Suitable for: Novices (no current) up to Experienced/Advanced (strong current)
Depth: 30 feet (10 meters) to 120 feet (40 meters)
Where two reef walls meet in the Pacific, a dramatic corner plateau is created. The site drops off into a deep-sea abyss. Yet divers who are less experienced can easily explore this area when there is no current. With its combination of reef formation, multiple corners, the wall itself, and the congregating marine life, New Drop-Off is one of the best photo opportunities a scuba diver will find. You may encounter:
- Moray eels, Turtles, Scorpionfish, Nudibranchs, and very large Gorgonian fans and healthy soft corals
- Schooling Blue stripe and Black snappers, Napoleon Wrasse, Barracudas, Spotted Eagle rays, Six-banded, Regal, and Emperor angelfish
- Clouds of Pyramid Butterfly Fish, Square Spot Anthias, Redtooth Triggerfish, Moorish idols, Sergeant Majors, and Yellowtail Fusiliers
- Gray and Whitetip Reef sharks
Location: Malakal Harbor, less than one mile from Koror
Suitable for: Novices; anyone who isn’t claustrophobic or afraid of the dark
Depth: 12 feet (4 meters) to 36 feet (12 meters)
Chandelier Cave is a system of 5 connected underwater areas. Four of these are easily explorable during most dives. There is no current so even novice divers can explore! Each chamber has fresh air, so it is possible to surface, take the regulator out, and breathe in wonder at the space! The visibility in the caves is usually fantastic, allowing you to see strange stalactites and limestone formations that give the dive site its name. You may also encounter:
- Three depth charges from WWII can be found near the entrance
- Shrimps and crabs live in plentiful sponges along the reef
- Soldier fish, Cardinal fish, and other small reef marine life
More of Palau Dive Site
With over 30 popular dive sites in Palau, you’ll never run out of options:
- German Channel
- Big Drop Off
- New Drop Off
- Blue Holes
- Barnum Wall
- Virgin Blu Hole
- Ngedebus Coral Gardens
- Ngedebus Wall
- Fairy Land
- Turtle Cove
- Peleliu Coral Garden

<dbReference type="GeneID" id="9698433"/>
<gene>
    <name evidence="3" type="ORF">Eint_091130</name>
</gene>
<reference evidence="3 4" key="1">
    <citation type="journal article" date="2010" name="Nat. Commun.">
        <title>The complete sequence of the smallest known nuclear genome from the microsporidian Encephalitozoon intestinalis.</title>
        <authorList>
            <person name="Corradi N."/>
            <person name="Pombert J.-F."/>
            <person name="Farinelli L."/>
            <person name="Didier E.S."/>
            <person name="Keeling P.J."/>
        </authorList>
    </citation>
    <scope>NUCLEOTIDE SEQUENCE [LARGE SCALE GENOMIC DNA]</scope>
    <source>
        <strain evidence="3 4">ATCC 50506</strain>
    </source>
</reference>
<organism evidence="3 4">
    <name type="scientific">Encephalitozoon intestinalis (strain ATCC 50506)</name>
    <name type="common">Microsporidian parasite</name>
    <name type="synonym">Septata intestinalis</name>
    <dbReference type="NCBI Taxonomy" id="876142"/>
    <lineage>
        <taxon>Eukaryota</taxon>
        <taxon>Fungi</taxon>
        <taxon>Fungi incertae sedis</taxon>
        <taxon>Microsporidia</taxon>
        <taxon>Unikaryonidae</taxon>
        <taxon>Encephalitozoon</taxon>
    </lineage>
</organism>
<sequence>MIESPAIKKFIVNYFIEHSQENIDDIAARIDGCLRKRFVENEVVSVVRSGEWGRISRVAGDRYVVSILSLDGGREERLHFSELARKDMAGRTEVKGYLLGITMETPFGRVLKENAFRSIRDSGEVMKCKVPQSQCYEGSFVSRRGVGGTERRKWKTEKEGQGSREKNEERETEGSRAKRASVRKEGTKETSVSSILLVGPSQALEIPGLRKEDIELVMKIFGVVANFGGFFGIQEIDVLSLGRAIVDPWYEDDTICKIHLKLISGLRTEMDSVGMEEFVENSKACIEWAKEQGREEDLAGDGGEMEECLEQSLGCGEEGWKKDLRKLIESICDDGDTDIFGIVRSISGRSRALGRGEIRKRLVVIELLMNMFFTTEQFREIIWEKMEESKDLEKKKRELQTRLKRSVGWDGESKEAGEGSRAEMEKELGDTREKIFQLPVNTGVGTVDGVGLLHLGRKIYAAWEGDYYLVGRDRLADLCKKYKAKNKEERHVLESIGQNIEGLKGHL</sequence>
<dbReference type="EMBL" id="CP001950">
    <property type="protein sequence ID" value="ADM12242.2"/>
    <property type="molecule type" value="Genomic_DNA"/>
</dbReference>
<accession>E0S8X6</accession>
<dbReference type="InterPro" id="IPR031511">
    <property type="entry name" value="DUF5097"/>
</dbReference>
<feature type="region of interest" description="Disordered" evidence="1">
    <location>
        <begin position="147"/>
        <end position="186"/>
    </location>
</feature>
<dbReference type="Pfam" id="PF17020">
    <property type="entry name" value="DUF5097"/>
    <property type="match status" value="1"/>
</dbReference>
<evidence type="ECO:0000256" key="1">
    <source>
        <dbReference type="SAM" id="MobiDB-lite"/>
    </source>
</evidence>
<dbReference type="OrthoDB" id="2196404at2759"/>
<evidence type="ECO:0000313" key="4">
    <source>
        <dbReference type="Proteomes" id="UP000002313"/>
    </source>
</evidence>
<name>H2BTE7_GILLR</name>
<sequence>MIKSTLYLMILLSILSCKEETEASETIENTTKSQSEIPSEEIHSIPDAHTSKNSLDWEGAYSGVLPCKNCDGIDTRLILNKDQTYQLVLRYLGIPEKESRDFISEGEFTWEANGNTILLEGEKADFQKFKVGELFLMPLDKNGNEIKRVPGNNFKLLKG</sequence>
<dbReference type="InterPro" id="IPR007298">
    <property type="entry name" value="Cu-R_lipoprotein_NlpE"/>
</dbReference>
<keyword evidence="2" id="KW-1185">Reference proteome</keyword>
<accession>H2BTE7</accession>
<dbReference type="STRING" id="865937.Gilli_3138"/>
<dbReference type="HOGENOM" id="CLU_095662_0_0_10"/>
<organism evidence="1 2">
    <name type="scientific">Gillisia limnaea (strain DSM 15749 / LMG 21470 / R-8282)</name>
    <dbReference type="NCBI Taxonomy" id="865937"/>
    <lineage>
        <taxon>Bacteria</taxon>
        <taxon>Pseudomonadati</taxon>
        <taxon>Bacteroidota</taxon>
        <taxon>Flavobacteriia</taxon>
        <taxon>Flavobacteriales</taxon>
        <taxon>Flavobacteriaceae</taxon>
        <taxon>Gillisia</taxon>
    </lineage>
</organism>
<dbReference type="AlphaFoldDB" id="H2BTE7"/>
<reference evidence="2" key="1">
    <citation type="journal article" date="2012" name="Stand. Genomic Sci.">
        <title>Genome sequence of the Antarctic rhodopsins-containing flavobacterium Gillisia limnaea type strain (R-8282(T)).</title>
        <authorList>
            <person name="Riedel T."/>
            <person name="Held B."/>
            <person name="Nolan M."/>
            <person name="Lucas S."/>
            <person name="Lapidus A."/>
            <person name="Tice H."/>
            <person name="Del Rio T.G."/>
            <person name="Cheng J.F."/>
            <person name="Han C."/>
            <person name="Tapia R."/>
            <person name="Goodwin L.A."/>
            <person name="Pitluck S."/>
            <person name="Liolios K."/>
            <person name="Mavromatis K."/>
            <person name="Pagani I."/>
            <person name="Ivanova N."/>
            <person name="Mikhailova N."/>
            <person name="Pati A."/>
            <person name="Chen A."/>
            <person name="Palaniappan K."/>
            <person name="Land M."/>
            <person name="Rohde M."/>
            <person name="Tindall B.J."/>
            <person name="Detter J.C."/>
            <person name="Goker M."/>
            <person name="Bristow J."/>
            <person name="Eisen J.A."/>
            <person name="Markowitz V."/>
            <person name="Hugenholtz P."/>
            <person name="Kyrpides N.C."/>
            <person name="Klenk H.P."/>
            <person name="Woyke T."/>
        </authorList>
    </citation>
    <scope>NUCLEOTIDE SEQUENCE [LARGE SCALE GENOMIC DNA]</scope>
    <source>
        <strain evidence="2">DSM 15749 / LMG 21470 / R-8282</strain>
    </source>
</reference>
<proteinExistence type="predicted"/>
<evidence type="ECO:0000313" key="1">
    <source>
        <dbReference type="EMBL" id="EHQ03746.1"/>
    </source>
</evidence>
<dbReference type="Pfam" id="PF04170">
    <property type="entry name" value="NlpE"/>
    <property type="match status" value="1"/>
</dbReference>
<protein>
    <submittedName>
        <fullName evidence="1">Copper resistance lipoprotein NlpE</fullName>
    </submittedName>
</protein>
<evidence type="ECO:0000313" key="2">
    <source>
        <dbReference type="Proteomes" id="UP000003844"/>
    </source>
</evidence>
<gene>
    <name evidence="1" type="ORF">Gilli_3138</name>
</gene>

- Orange Wall
- Peleliu Expressway
- White Wall
- Yellow Wall
- Peleliu Cut
- Ulong Channel
- Shark City
- Helmet Wreck
- Chuyo Maru
- Iro Maru
- And many more!
What is the best way to dive in Palau?
Liveaboard is the best way to experience these unique, pristine Palau diving sites due to the number of scheduled dives that are possible per day. A typical liveaboard diving schedule starts early in the morning around 7 am and features 4-5 dives throughout the day and an evening dive before dinner. You can pick the dives you really want to do and leave some others out — or do them all! The quality and experience of the diving staff on a liveaboard can also help make the diving experience that much more meaningful and enjoyable.
Likewise, you can’t beat the convenience. You basically roll out of bed ready to explore the beautiful underwater world. There’s also the advantage of sometimes being the first in the water, which makes for amazing dives! Add the convenience of not having to carry your camera and gear around with you, and you will probably understand why if you want to eat, sleep, and dive Palau (and then repeat), a liveaboard experience is the way to go!
Permits, Fees, & Safety Measures
You will need a Koror State Permit and Peleliu State Permit, as well as to pay a Departure tax and Green fee to dive in the area.
Use of reef hooks and safety marker buoys is mandatory at many of the dive sites. Torches are a must for the Chandelier Cave dive too.
In addition to scuba diving, The archipelago of Palau offers opportunities for snorkeling, kayaking, bird watching, and more! On March 11-18, 2019 Dive & More will be returning for a 7-night dive trip to Palau aboard our newest member of the Ocean Hunter Fleet — the Ocean Hunter III Liveaboard!
During the week we’ll visit some gourmet meals, comfortable accommodations, and these best diving sites. With Underwater Photo Pro Ran Mor of Mozaik Underwater Cameras leading a photography workshop on the trip, it’s the perfect chance to try out new gear on the diverse marine life you’re bound to see down below!